Posted by Scott Stein and Brenna Jenny
On March 27, 2015, a federal court in the Southern District of Ohio granted in part and denied in part a motion to dismiss a qui tam suit alleging that Bristol-Myers Squibb Co. (“BMS”) and Otsuka America Pharmaceutical (“Otsuka”) had promoted Abilify for off-label uses and violated the AKS through grants, speaker, and similar programs offered to physicians. See United States ex rel. Ibanez v. Bristol-Myers Squibb Co., No. 11-cv-00029 (S.D. Ohio Mar. 27, 2015). The court’s ruling reiterates that regardless of the particularly with which a scheme is pled, complaints will be dismissed if they fail to, at a minimum, include particular allegations that support a strong inference that a false claim was submitted. However, the court’s partial denial of the motion to dismiss also demonstrates the weight of the expanded protections relators now enjoy when bringing retaliation claims under the FERA-amended definition of protected conduct.
Both BMS and Otsuka previously executed Corporate Integrity Agreements (“CIAs”) relating to alleged off-label promotion of an anti-depressant, Abilify. Relators asserted that both companies violated their CIAs by subsequently promoting Abilify for off-label uses, including for pediatric and geriatric patients, and for offering physicians kickbacks to write off-label prescriptions for Abilify. Relators asserted they could rely on a “relaxed” pleading standard referenced but never applied by the Sixth Circuit Court of Appeals, under which they need not present any samples of false claims actually submitted, so long as they pled a strong inference of such submissions.
The defendants contested that such a standard was appropriate, yet the court ruled that the dispute was moot, because relators failed even to meet the lower pleading standard. In particular, while relators alleged that defendants’ off-label promotion and kickbacks caused physicians to write prescriptions for off-label uses of Abilify, the complaint failed to support a strong-inference that the patients who received those prescriptions participated in federal health care programs, that the patients actually filled the off-label prescriptions, and that an entity submitted claims for reimbursement to the government for those prescriptions.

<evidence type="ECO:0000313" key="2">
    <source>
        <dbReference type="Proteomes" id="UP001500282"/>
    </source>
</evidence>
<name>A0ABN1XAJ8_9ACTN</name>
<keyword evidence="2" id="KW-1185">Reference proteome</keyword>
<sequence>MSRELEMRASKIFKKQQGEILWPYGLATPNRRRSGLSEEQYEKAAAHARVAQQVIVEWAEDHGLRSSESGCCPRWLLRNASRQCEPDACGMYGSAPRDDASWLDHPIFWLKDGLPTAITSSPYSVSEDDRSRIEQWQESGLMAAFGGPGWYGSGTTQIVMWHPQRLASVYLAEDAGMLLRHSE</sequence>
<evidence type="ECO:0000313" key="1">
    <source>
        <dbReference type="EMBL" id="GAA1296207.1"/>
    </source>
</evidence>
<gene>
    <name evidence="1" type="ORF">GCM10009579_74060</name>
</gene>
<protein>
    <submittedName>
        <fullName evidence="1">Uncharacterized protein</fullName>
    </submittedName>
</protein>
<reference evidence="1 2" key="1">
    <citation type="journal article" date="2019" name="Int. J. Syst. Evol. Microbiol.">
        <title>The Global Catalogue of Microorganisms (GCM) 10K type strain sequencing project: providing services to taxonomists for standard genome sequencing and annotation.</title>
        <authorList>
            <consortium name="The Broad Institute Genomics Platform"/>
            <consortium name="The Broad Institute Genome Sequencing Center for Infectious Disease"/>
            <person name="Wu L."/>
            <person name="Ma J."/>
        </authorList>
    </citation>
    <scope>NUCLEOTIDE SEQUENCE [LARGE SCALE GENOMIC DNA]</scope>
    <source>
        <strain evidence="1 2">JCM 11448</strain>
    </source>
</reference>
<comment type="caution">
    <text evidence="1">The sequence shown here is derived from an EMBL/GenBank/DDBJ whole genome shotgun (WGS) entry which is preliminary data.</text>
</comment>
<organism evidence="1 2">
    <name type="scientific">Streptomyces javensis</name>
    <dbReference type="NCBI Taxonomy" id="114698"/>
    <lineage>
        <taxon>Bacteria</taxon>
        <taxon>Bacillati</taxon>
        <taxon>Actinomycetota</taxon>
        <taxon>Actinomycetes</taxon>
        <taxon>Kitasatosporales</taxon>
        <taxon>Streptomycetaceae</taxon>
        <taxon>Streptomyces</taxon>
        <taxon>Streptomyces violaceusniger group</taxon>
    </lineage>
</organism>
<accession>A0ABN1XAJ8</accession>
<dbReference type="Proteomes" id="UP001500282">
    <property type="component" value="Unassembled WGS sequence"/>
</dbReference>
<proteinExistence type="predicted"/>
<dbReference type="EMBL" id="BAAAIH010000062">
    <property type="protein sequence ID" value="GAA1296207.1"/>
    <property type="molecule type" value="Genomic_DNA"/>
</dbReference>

Relators had argued that they further fell within the ambit of dicta in United States ex rel. Bledsoe v. Community Health Systems, Inc., 501 F.3d 493 (6th Cir. 2007), where the Sixth Circuit left open the possibility that a relaxed pleading standard would be appropriate “where a relator demonstrates that he cannot allege the specifics of actual false claims that in all likelihood exist, and the reason that the relator cannot produce such allegations is not attributable to the conduct of the relator.” According to the relators, they were precluded from identifying specific false claims because such information regarding claims for payment caused to be submitted by BMS and Otsuka lay in the exclusive possession and control of the defendants, pharmacies, and federal and state payors. The court characterized the Sixth Circuit’s dicta as “so broadly worded that [it] could undermine the purpose of the particularity rule,” and refused to allow it to “swallow the existing and well-settled rules for FCA pleading.”
Nonetheless, the court denied defendants’ motion to dismiss the relators’ retaliation claims. The FERA amendments to the FCA expanded protection over lawful acts “in furtherance of an action under [the FCA]” to also protect “other efforts to stop [one] or more violations of [the FCA].” Thus, whereas protected conduct prior to the FERA amendments was generally limited to actions that could lead to a FCA suit, the court noted that post-FERA, employees need only “report alleged misconduct up the chain of command in order to engage in FCA-protected activity.” Because relators had pled that they reported compliance concerns to their management, the court found this standard to be met.
A copy of the court’s opinion can be found here.
Posted by Scott Stein and Brenna Jenny
The Southern District of Ohio recently granted defendants’ motion to dismiss in a FCA case based on alleged violations of the Anti-Kickback Statute (“AKS”) through “swapping.” Swapping allegations can take a variety of forms; here, relator claimed that defendant Mobilex (a provider of mobile, on-site x-ray services to Skilled Nursing Facilities (“SNFs”) and long-term care facilities) deeply discounted its services for Part A beneficiaries while charging higher rates to services for Part B beneficiaries. Because Mobilex’s clients are reimbursed on a per diem basis for the x-rays provided to Part A beneficiaries, the facilities allegedly received remuneration in the form of pocketing the extra discount on Part A services. This remuneration, according to relator, was intended to induce facilities to refer to Mobilex the opportunity to provide x-rays to Part B residents as well, at non-discounted prices.